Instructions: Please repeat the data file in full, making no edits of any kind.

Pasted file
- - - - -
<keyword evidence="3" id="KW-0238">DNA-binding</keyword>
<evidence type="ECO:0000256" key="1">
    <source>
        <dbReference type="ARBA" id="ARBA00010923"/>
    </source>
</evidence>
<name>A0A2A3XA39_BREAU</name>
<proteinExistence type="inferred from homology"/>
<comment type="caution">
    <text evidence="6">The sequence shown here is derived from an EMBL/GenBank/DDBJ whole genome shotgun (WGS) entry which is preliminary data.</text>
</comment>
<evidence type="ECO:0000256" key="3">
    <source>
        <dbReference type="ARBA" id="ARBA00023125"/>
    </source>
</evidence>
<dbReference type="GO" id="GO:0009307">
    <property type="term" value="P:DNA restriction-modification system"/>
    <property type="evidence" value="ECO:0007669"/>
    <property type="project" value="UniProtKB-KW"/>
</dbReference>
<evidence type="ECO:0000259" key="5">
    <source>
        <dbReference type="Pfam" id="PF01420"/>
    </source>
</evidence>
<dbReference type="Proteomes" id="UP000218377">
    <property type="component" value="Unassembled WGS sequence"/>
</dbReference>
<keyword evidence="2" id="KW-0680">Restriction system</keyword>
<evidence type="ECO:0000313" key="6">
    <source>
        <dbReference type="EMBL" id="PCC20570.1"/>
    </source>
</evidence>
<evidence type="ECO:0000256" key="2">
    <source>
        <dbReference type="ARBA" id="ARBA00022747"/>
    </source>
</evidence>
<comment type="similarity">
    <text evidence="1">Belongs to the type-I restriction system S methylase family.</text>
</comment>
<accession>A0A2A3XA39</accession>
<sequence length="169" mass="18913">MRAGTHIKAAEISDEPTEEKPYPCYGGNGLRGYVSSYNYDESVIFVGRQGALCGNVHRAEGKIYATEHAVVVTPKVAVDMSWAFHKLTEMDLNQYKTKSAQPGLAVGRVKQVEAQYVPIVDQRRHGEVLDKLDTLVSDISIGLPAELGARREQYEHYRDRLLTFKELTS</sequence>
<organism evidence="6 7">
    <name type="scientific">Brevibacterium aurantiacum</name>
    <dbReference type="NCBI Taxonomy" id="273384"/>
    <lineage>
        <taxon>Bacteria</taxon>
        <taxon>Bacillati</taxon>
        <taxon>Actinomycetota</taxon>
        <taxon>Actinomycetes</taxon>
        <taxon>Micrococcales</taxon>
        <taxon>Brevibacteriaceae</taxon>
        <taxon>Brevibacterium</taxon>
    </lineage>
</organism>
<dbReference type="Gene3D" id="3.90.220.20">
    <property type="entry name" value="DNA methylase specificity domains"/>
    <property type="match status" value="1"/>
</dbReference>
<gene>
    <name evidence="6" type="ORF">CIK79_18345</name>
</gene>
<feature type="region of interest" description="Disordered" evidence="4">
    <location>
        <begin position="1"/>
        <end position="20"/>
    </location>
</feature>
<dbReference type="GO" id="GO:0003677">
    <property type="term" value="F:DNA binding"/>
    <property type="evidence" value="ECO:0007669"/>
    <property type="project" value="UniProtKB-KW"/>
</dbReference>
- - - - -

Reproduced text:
<keyword evidence="3" id="KW-0238">DNA-binding</keyword>
<evidence type="ECO:0000256" key="1">
    <source>
        <dbReference type="ARBA" id="ARBA00010923"/>
    </source>
</evidence>
<name>A0A2A3XA39_BREAU</name>
<proteinExistence type="inferred from homology"/>
<comment type="caution">
    <text evidence="6">The sequence shown here is derived from an EMBL/GenBank/DDBJ whole genome shotgun (WGS) entry which is preliminary data.</text>
</comment>
<evidence type="ECO:0000256" key="3">
    <source>
        <dbReference type="ARBA" id="ARBA00023125"/>
    </source>
</evidence>
<dbReference type="GO" id="GO:0009307">
    <property type="term" value="P:DNA restriction-modification system"/>
    <property type="evidence" value="ECO:0007669"/>
    <property type="project" value="UniProtKB-KW"/>
</dbReference>
<evidence type="ECO:0000259" key="5">
    <source>
        <dbReference type="Pfam" id="PF01420"/>
    </source>
</evidence>
<dbReference type="Proteomes" id="UP000218377">
    <property type="component" value="Unassembled WGS sequence"/>
</dbReference>
<keyword evidence="2" id="KW-0680">Restriction system</keyword>
<evidence type="ECO:0000313" key="6">
    <source>
        <dbReference type="EMBL" id="PCC20570.1"/>
    </source>
</evidence>
<evidence type="ECO:0000256" key="2">
    <source>
        <dbReference type="ARBA" id="ARBA00022747"/>
    </source>
</evidence>
<comment type="similarity">
    <text evidence="1">Belongs to the type-I restriction system S methylase family.</text>
</comment>
<accession>A0A2A3XA39</accession>
<sequence length="169" mass="18913">MRAGTHIKAAEISDEPTEEKPYPCYGGNGLRGYVSSYNYDESVIFVGRQGALCGNVHRAEGKIYATEHAVVVTPKVAVDMSWAFHKLTEMDLNQYKTKSAQPGLAVGRVKQVEAQYVPIVDQRRHGEVLDKLDTLVSDISIGLPAELGARREQYEHYRDRLLTFKELTS</sequence>
<organism evidence="6 7">
    <name type="scientific">Brevibacterium aurantiacum</name>
    <dbReference type="NCBI Taxonomy" id="273384"/>
    <lineage>
        <taxon>Bacteria</taxon>
        <taxon>Bacillati</taxon>
        <taxon>Actinomycetota</taxon>
        <taxon>Actinomycetes</taxon>
        <taxon>Micrococcales</taxon>
        <taxon>Brevibacteriaceae</taxon>
        <taxon>Brevibacterium</taxon>
    </lineage>
</organism>
<dbReference type="Gene3D" id="3.90.220.20">
    <property type="entry name" value="DNA methylase specificity domains"/>
    <property type="match status" value="1"/>
</dbReference>
<gene>
    <name evidence="6" type="ORF">CIK79_18345</name>
</gene>
<feature type="region of interest" description="Disordered" evidence="4">
    <location>
        <begin position="1"/>
        <end position="20"/>
    </location>
</feature>
<dbReference type="GO" id="GO:0003677">
    <property type="term" value="F:DNA binding"/>
    <property type="evidence" value="ECO:0007669"/>
    <property type="project" value="UniProtKB-KW"/>
</dbReference>